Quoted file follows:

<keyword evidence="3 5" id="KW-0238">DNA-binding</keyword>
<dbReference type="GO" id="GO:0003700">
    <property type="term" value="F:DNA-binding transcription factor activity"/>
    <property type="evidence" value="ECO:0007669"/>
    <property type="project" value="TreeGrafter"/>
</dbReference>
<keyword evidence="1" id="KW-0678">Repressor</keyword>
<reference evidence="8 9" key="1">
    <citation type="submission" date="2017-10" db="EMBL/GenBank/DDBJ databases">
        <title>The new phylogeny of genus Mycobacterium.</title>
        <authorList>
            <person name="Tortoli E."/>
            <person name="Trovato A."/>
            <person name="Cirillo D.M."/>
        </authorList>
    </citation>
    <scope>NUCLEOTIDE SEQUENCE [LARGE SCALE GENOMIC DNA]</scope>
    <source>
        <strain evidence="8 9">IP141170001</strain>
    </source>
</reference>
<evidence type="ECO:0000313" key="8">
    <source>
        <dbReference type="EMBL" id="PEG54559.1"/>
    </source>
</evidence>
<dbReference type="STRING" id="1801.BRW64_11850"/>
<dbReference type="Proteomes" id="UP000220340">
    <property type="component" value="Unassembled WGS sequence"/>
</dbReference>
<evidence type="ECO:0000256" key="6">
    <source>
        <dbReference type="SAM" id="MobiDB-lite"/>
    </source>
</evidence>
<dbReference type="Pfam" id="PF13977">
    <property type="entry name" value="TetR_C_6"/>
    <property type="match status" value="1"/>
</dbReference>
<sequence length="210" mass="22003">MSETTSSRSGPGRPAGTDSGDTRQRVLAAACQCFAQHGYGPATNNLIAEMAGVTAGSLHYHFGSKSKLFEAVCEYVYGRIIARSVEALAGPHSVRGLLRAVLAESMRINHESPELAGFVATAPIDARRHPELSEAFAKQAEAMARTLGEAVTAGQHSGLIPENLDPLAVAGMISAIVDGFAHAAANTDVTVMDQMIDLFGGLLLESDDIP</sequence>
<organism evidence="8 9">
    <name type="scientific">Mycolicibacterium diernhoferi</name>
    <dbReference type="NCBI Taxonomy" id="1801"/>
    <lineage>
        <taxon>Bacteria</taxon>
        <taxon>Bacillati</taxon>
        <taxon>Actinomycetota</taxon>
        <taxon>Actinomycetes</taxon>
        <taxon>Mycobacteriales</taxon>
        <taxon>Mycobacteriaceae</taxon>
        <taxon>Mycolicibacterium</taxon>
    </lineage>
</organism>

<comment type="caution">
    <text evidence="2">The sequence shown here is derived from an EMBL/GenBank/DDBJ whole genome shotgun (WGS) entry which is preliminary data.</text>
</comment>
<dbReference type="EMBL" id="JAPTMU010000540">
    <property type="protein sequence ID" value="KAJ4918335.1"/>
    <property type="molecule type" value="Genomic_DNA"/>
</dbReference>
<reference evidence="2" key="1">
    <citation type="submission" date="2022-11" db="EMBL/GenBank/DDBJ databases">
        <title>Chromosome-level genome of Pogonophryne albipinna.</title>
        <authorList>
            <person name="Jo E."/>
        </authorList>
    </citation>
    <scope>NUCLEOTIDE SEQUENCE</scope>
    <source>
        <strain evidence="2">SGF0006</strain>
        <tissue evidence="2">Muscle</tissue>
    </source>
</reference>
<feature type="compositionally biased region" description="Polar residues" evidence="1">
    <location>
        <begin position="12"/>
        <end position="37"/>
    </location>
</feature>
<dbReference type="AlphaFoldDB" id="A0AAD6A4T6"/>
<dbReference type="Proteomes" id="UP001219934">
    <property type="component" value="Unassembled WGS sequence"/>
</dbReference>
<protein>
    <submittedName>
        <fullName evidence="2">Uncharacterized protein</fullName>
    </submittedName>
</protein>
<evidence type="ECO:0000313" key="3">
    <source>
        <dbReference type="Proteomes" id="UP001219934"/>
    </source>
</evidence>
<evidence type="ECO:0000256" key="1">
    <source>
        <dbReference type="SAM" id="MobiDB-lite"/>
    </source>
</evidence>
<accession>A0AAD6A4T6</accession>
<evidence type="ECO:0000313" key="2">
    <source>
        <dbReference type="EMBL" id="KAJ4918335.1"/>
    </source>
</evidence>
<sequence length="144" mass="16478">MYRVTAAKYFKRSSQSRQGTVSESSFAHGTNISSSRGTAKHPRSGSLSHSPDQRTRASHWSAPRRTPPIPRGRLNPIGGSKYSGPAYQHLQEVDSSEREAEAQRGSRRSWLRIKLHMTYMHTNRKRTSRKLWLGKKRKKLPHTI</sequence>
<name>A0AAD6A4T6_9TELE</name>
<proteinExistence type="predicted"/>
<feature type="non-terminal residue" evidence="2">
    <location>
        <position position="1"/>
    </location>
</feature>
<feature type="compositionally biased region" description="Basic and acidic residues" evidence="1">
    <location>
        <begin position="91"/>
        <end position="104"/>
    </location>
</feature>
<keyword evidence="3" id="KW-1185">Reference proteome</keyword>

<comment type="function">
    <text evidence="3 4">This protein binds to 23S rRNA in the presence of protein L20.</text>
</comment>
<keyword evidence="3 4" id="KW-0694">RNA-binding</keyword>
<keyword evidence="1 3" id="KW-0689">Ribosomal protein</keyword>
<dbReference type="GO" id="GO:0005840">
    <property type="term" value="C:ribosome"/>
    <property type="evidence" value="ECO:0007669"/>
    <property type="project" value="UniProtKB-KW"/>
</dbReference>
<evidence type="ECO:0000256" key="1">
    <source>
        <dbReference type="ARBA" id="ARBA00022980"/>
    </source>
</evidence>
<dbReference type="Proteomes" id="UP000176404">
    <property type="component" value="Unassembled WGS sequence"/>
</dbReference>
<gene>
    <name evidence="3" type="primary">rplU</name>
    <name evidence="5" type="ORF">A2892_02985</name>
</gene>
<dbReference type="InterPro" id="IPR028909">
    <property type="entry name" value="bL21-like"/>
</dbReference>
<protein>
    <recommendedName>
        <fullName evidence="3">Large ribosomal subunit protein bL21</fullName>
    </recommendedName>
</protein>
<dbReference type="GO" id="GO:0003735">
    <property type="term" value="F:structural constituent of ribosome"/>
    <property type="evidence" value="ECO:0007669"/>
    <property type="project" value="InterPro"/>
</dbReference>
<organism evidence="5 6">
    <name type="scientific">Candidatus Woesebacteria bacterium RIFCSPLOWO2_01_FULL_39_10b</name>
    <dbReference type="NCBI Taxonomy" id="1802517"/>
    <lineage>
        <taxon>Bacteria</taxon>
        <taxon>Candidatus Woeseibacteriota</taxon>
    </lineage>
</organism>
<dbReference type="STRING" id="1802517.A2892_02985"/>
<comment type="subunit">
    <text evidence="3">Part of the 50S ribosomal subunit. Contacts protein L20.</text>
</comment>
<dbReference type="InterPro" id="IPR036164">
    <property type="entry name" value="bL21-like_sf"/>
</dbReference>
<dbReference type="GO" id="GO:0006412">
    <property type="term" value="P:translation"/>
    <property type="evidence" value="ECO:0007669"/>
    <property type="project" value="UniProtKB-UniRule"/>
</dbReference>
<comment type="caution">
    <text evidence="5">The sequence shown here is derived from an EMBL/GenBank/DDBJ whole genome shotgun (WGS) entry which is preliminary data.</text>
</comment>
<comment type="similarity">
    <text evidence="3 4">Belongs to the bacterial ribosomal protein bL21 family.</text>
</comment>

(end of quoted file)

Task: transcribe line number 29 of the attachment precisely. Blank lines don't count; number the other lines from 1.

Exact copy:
    <property type="component" value="Unassembled WGS sequence"/>